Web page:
Love this.

The opening sequence of Legally Blonde is all pink products and blond hair. We cut between scenes of college and sorority life – a girl being catcalled by frat guys as she bikes past their house, girls in pink workout gear on treadmills, those Tiffany’s heart bracelets everywhere – and Reese Witherspoon’s silky hair and perfectly manicured hands surrounded by beauty-products and markers of traditionally recognizable, material femininity: Herbal Essences “True Color” Blonde hair-dye; nail polishes; dried roses on a stack of Cosmopolitans; a Homecoming Queen banner; a lovingly decorated “President” sorority paddle. Everything that could be pink is pink, from the bedspread, to the glitter pens used to write on a pink card in a pink envelope, to the doggy-sweater for Bruiser, Elle Wood’s chic Chihuahua.

Just four minutes into the movie, a salesgirl sizes Elle up the way many viewers – my thirteen year-old self included –…

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I Looked At A Rapist In The Mirror And Saw Him Smiling Back.

Compelling story told from an unexpected point of view.

RaceBaitR

*This piece has been published with permission of the referenced ex-partner. Other relationships may have been slightly altered to protect specific identities.*

The first time I was sexually assaulted I must have been 9 or 10 years old.

I was violated by two family friends who were brothers and who would have been about 14 and 15.

Or maybe that was the second time.

The first time might have been by an older female cousin around the same time. She pressured me to go into a closet and make out with her. I think we may have done more, but I don’t like to think about that.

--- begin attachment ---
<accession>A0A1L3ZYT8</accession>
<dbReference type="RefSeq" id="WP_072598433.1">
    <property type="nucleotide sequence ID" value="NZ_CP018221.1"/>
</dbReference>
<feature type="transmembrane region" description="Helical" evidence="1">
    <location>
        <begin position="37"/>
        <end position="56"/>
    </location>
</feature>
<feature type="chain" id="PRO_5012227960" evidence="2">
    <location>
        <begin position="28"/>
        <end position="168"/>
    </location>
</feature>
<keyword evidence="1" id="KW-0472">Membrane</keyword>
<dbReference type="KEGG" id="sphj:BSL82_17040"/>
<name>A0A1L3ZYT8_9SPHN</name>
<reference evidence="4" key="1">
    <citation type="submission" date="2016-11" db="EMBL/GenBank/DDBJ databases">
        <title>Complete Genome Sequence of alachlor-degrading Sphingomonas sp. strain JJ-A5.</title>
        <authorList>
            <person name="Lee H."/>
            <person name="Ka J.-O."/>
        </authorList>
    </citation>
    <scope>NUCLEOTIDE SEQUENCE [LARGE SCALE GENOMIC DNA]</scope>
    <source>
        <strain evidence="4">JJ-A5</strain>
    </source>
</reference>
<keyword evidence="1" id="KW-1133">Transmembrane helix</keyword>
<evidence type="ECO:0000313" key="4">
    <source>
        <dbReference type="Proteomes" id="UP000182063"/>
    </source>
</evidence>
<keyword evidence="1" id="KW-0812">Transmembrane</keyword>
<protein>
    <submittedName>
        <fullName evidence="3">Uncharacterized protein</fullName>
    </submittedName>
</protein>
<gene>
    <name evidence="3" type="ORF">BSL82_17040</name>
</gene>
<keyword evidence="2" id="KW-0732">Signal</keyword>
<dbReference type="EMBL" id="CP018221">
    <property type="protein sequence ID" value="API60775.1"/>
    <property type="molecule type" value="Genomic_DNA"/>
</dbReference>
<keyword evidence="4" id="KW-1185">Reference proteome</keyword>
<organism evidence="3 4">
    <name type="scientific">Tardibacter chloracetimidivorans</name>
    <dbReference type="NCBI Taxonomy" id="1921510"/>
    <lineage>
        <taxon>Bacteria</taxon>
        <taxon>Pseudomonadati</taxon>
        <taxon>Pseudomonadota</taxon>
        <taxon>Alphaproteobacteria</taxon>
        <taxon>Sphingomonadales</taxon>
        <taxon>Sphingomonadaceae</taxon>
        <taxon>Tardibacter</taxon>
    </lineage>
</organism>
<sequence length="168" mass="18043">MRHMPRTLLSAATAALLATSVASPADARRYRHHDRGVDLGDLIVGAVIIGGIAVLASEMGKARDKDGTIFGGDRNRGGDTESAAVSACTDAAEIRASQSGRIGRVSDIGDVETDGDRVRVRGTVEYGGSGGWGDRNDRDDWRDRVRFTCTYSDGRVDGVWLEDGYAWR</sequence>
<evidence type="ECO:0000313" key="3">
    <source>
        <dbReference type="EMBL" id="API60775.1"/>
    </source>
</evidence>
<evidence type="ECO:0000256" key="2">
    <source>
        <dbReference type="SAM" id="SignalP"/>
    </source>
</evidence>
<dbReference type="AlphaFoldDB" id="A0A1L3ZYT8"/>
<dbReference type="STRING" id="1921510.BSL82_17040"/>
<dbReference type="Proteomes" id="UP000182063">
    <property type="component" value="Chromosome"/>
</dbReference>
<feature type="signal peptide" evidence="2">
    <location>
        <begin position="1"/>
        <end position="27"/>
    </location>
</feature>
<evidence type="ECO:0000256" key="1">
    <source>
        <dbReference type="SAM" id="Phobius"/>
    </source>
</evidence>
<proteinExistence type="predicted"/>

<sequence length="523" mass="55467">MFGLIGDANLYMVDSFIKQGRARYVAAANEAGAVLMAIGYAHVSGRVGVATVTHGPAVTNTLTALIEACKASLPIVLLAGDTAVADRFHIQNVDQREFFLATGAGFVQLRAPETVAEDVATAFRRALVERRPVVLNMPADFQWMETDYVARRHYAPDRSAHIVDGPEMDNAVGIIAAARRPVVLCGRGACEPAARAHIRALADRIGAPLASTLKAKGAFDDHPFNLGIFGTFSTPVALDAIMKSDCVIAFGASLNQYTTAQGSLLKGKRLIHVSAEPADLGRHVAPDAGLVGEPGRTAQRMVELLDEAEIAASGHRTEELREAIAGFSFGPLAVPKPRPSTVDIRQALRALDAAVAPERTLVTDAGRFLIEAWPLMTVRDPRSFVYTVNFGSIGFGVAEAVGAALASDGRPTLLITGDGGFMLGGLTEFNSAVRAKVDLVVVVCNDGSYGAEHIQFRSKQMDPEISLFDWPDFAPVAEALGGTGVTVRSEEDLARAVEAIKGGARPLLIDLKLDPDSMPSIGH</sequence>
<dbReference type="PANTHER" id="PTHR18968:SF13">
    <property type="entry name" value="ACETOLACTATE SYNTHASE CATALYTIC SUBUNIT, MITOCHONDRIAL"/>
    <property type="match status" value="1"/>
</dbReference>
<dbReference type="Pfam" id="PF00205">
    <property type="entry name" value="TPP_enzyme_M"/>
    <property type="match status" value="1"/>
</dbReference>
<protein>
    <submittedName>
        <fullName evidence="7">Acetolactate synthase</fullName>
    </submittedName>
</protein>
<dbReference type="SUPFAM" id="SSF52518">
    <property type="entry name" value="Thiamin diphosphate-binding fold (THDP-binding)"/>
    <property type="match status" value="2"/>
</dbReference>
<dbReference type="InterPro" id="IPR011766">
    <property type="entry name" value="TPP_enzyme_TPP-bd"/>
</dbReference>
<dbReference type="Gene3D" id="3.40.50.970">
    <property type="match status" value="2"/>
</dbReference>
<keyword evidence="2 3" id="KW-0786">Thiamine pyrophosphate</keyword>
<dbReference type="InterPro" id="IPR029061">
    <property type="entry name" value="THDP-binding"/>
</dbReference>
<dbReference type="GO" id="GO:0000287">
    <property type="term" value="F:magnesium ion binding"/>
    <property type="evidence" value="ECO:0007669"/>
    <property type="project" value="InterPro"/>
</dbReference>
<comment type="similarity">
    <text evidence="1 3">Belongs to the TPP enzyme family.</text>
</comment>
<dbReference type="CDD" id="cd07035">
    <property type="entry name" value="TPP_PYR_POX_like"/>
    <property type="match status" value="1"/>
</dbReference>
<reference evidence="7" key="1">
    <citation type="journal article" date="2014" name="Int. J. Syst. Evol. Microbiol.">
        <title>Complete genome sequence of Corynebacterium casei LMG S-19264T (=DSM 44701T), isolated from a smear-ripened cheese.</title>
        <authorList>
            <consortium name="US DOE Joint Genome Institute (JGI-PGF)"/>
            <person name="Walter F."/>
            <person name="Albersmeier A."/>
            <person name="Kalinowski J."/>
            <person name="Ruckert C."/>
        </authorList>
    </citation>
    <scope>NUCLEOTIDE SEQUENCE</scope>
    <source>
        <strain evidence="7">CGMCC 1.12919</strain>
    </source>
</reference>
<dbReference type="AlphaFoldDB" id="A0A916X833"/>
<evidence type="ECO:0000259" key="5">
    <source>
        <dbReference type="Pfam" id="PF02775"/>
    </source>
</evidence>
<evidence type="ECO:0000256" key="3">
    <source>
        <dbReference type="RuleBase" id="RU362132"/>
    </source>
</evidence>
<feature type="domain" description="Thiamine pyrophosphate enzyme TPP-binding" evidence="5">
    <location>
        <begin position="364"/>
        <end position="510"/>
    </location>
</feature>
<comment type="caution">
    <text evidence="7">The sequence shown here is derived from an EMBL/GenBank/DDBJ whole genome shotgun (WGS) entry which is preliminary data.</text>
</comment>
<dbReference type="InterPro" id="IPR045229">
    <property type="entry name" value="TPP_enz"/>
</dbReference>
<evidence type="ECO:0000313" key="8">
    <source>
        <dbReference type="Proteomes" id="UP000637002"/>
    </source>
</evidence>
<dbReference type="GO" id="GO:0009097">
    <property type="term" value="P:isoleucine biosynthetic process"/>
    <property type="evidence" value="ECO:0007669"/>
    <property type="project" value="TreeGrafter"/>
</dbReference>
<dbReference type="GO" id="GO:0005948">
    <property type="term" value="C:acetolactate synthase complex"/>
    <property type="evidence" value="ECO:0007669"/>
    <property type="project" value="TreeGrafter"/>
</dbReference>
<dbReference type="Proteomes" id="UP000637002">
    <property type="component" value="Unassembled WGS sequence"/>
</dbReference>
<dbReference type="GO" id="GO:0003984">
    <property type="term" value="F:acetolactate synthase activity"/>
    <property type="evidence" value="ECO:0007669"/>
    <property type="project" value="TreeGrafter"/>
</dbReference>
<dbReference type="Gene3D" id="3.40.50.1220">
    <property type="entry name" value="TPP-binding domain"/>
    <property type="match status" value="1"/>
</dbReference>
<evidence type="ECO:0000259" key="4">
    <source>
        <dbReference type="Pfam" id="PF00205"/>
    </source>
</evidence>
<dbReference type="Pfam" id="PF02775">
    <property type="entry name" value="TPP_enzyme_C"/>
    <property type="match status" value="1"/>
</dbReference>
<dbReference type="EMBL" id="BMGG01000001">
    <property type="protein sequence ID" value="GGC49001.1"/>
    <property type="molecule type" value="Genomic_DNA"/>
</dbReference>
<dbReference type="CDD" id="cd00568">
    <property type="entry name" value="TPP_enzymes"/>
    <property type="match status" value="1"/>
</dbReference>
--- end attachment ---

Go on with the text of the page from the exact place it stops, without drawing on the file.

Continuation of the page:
I didn’t object to any of these interactions. I was too young for that to matter, of course, but it was difficult for me to make sense of the fact that I consented without having the agency to do so, thus I had…

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The Power of Water

“With one sigh of the Spirit, the waters could come crashing in and around the earth, drowning its inhabitants in a moment.”–Rachel Held Evans

The power of water is undeniable. Ask the survivors of Hurricane Katrina. 80% of New Orleans was flooded by the storm, and more than 1,000 people died because of it.

http://www.cnn.com/2013/08/23/us/hurricane-katrina-statistics-fast-facts/

What’s worse than too much water is too little. Ask the 358 million people in Africa who live in fear that they or someone they love will die this year from thirst.

840,000 people will die from bad water (Water.org). People are so desperate for water they will drink anything. People are thirsty–their children are thirsty. But water that is poisoned is worse than no water at all.

We need it so much–it’s essential to life, but too much of it is deadly as well. The Bible talks of water at least 722 times, depending on the translation you use. The necessity and power of water cannot be understated.

A few drops of water can quench a thirst, but too much can overwhelm us and kill.

Water is symbolic of birth: “Except a man be born of water and Spirit, he cannot enter the Kingdom.” What does that mean? If you’ve ever seen a baby born, you know the magic that happens: it’s pain and pushing, blood and water, tears and joy. We must experience this spiritually–and share the experience–to truly call ourselves Christian.

Jesus talked about water. He told the woman at the well that only he had the power to fill her thirst forever.

What happens if we keep all the water to ourselves? What happens if we refuse to share with those who are thirsty?

We can’t call ourselves believers then. Not really. Too much water in one place is disruptive, dangerous, deadly.

But the sharing of water–the sharing of life: that is what we are here for.